Molasses is a byproduct of sugar manufacture. The two main sources are sugar cane and sugar beet.

It is a dark brown syrup, very thick and viscous, with a strong flavor. It is what is left over after the sugar is extracted.

There are different grades and types. All are sweet and contain sucrose and other sugars in smaller quantities. 

A typical breakdown would be:

Nutrient Percentage
Sucrose 30%
Water 22%
Other Carbs 20%
Fructose 13%
Glucose 12%
Ash 3%

Source: USDA National Nutrient Database for Standard Reference, Release 23 (2010)

It is a by product of sugar production and was once considered a waste product and unfit for human consumption. This still applies to beet molasses which is only used as cattle feed. However, in the case of sugar cane the plants have deep roots, and are able to absorb high quantities of nutrient from the soil. Consequently , the molasses is very rich in minerals and vitamins, and is a good source of iron for people who are anaemic. As a sweetener it is of limited value. It can be used in certain recipes, but cannot be used as a general sweetener due to it's strong taste.

Depending on the grade and source, they can be quite pure and healthy in moderation. The better grades such as unsulfered Blackstrap Molasses are high in minerals and B vitamins. In particular they are a rich source of Magnesium, Iron, Calcium, Copper, Zinc and Potassium.

Like sugar, it is harmful to teeth and calorie rich. All types of molasses have a high glycemic index and are unsuitable for diabetics. Some grades are sulfered, meaning sulfer dioxide is added as a preservative.

In addition some grades can contain up to 20% free fructose, and this is in addition to the sucrose content. Therefore they should be counted as part of the refined sugar in the diet and taken in moderation. (As should fruit juices and honey).

Although often sold in health food shops it is really a form of refined sugar, it does not exist in nature. It contains no fiber, is almost pure carbohydrate and is high glycemic. Moderation is the key word, a spoon or two per day substituting for other refined sugars.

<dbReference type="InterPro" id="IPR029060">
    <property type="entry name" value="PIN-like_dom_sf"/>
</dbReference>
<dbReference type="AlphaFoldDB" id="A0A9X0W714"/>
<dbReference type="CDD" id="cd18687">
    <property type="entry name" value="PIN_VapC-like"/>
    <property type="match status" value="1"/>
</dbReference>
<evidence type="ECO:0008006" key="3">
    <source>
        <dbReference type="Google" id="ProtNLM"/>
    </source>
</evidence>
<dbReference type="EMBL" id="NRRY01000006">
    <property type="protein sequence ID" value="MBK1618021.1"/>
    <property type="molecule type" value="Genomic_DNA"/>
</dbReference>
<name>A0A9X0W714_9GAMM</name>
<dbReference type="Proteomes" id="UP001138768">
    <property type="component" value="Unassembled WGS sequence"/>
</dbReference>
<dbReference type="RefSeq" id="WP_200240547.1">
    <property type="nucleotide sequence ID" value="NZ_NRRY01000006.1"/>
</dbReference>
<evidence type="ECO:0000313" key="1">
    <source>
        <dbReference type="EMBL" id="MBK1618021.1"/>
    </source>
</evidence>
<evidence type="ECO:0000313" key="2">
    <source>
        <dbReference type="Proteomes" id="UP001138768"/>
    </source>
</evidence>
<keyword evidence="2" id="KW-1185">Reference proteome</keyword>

The juice or pulp is extracted from the sugar cane or beet. The juice is concentrated and the sucrose extracted. The brown substance left behind is called molasses.

Sold As:
Molasses, Blackstrap Molasses.

Interesting facts:
Beet Molasses is usually used as a cattle feed, it is not considered fit for human consumption because of it's poor flavor. It is considered to have a high nutritive value, and can provide 20% or even more of total food intake during winter feeding.

Cane molasses has a strong flavor, a bit like licorice. It is desirable in certain dishes but not generally suitable as a sweetener. It is also used in the manufacture of alcoholic drinks such as rum.

Does not require approval.

Conclusions and Summary:
Make sure to choose unsulphered Blackstrap Molasses, it is by far the best grade. Moderation is essential, it should be used to replace sugar in the diet, not in addition to it. Not suitable for diabetics. It has health benefits but is essentially a refined sugar, and should be treated as such.

Name Calories / Gram Sweetness Index Glycemic Index Calories / Spoon-Equiv
Molasses 3 0.8 60 16

Taste: -------- Strong
Aftertaste: ---- No
Concerns: ----- Yes

Return from Molasses to All Sweetener List